So that's why in this case, just because of history on immigration, the way things were done several years ago, that's why it's so important to the process now that it's conducted through regular order.


    All right, so, Brian Bennett, as we have seen, the main focus of the debate is over security at the border. Explain the key ways that are being raised here about how that should be dealt with.

  • BRIAN BENNETT, Los Angeles Times:

    Well, so the Gang of Eight came together and they put together what they consider to be a strong border security package that has to go into place within 10 years for any of the people who are legalized to be able to become citizens.

    And that border security package would spend about $4.5 billion, maybe up to $6.5 billion on the border security. And it would increase surveillance and do a number of things like that.

    So Republicans on the committee who oppose those measures have decided to try to change those. Sen. Grassley, for example, he wanted a change to be put into place where those border security measures would have to be met before anyone was legalized under the program.


    When they talk about effective control of that border, is that well-defined?


    It is and it isn't.

    The Border Patrol currently has its own definition of effective control. And they award percentages to different sectors. And the Border Patrol has said that in some of the high-risk sectors on the Southwest border, they have between 80 and 85 percent effective control. But that definition is up for debate.

    And what Sen. Grassley successfully amended in the bill today was that he was able to have the effective control measure, which to — a goal was to achieve 90 percent effective control.


    Which means now patrolling more of the border, more areas?


    Yes. Instead of just three sectors, as was initially put into the deal, he successfully had the bill changed to include all sectors along the Southwest border.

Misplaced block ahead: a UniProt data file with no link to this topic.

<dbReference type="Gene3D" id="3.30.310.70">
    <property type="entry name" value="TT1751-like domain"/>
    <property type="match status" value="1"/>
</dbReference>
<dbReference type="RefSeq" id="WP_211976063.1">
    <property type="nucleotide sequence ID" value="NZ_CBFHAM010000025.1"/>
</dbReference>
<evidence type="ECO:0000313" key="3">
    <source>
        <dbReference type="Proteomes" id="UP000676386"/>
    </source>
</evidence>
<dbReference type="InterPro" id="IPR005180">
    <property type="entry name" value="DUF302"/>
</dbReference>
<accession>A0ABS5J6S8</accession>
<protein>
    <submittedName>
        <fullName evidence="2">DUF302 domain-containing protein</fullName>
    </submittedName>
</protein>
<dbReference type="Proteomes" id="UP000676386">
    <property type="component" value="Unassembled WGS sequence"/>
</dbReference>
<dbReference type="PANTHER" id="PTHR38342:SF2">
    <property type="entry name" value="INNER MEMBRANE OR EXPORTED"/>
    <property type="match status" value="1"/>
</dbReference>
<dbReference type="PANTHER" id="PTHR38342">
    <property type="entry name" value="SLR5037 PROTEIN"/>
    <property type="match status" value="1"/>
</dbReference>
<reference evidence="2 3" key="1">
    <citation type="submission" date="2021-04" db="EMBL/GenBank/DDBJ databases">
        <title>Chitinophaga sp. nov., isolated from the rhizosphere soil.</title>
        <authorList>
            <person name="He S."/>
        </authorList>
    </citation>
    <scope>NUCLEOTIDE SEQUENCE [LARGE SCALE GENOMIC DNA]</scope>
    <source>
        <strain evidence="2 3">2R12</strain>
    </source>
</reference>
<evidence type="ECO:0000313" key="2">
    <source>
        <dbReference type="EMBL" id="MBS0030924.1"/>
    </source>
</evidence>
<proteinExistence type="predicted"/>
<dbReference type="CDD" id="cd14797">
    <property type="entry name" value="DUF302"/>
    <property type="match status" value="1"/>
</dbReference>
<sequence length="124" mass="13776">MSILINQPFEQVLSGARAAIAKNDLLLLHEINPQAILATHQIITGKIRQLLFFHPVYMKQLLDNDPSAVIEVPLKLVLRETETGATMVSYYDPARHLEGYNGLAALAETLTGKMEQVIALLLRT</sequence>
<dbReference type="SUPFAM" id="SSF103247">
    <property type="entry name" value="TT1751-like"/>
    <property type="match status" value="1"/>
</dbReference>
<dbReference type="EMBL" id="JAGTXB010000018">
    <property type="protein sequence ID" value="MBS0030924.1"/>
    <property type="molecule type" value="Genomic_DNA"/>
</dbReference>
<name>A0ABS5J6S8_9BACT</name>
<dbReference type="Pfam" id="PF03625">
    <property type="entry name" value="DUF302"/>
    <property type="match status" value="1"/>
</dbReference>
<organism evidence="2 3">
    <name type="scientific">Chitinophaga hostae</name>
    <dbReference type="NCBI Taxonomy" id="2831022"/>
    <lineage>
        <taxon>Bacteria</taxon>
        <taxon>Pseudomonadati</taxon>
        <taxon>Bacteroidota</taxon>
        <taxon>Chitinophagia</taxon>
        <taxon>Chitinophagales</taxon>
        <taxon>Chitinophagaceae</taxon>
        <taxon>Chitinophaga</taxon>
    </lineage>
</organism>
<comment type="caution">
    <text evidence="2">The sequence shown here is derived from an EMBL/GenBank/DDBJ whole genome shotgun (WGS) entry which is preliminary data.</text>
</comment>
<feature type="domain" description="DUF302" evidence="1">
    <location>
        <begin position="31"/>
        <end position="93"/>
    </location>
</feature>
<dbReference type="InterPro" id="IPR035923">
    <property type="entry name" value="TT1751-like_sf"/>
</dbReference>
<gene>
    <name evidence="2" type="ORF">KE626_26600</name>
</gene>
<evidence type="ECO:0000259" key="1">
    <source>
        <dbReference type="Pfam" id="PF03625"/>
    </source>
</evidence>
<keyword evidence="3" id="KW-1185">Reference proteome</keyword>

Now, Carrie, when you look at this going forward here, how set in place are — are senators? Where's the real — we're talking about specific issues, but what about senators? How — where's the focus of the action?


    Well, on the committee, if we're just to look at this sort of narrow group right now, there's Sen. Hatch, who is viewed as a persuadable senator, someone who could possibly come on board and support the bill out of committee.

    The Democrats are very focused on him and wanting to get him, as well as, of course, the other two Republicans who are in the Gang of Eight who sit on the Judiciary Committee. So I think we're going to see a lot of attention paid to Sen. Hatch. He voted with — with the Gang of Eight, with Democrats on some amendments, which show that he's maybe a little bit more amenable to it.

    And then after the committee, you really do have a group of about two dozen Republican senators who break into sort of different tiers in terms of their likelihood of supporting it that the Gang of Eight is focused on trying to get. They want 70-plus votes. And that means as many as two dozen senators could come on board if they lose a couple Democrats.

    So there's a big pool of people here, but a lot of the senators who are in the Senate right now didn't vote or were not here in the Senate six years ago. So this is a new group and could be unpredictable.


    So, Brian Bennett, you're looking at all these other issues as well.

    The issue really is how many of these amendments might peel away votes, right? What other key issues should we be looking for?


    Well, they're looking closely at how many people qualify for this program, and there are efforts on the Republican side to try to reduce the number of people who would qualify for the legalization program.

    And really the members of the Gang of Eight are going to try to beat that back and make sure it — enough people are able to qualify for the program. Other things to look at are how it defines the workplace visa programs.

    So you have a requirement in the bill right now that lifts the number of high-skilled visas, but there are some senators that would like to have even more. And so that's going to be a point of contention as well.


    And, Carrie, we mentioned in Judy's piece the same-sex couples matter that may come up. What else? What other things are you watching?


    I'm certainly watching that, that amendment. If the chairman, Sen. Leahy, chooses to offer it, it could come up as early as Tuesday.

    And Sen. Schumer, another leader of the Gang of Eight, told reporters today that that is the one amendment that keeps them up at night. So, clearly, he is worried. A lot of Democrats are worried about this, because they're being caught between sort of two interests, one making the bill as bipartisan as possible and getting it through the Senate, and then gay rights advocates, who are very intent on trying to get this. And they believe it's an equality issue. And they want it in there.

    But they're sort of being forced to choose, because Republicans are saying, if that amendment is attached, they will walk and that will certainly hobble immigration, if not derail it.


    All right, we will continue to follow.

    Carrie Budoff Brown and Brian Bennett, thank you both very much.


    Happy to be here.


    Thank you.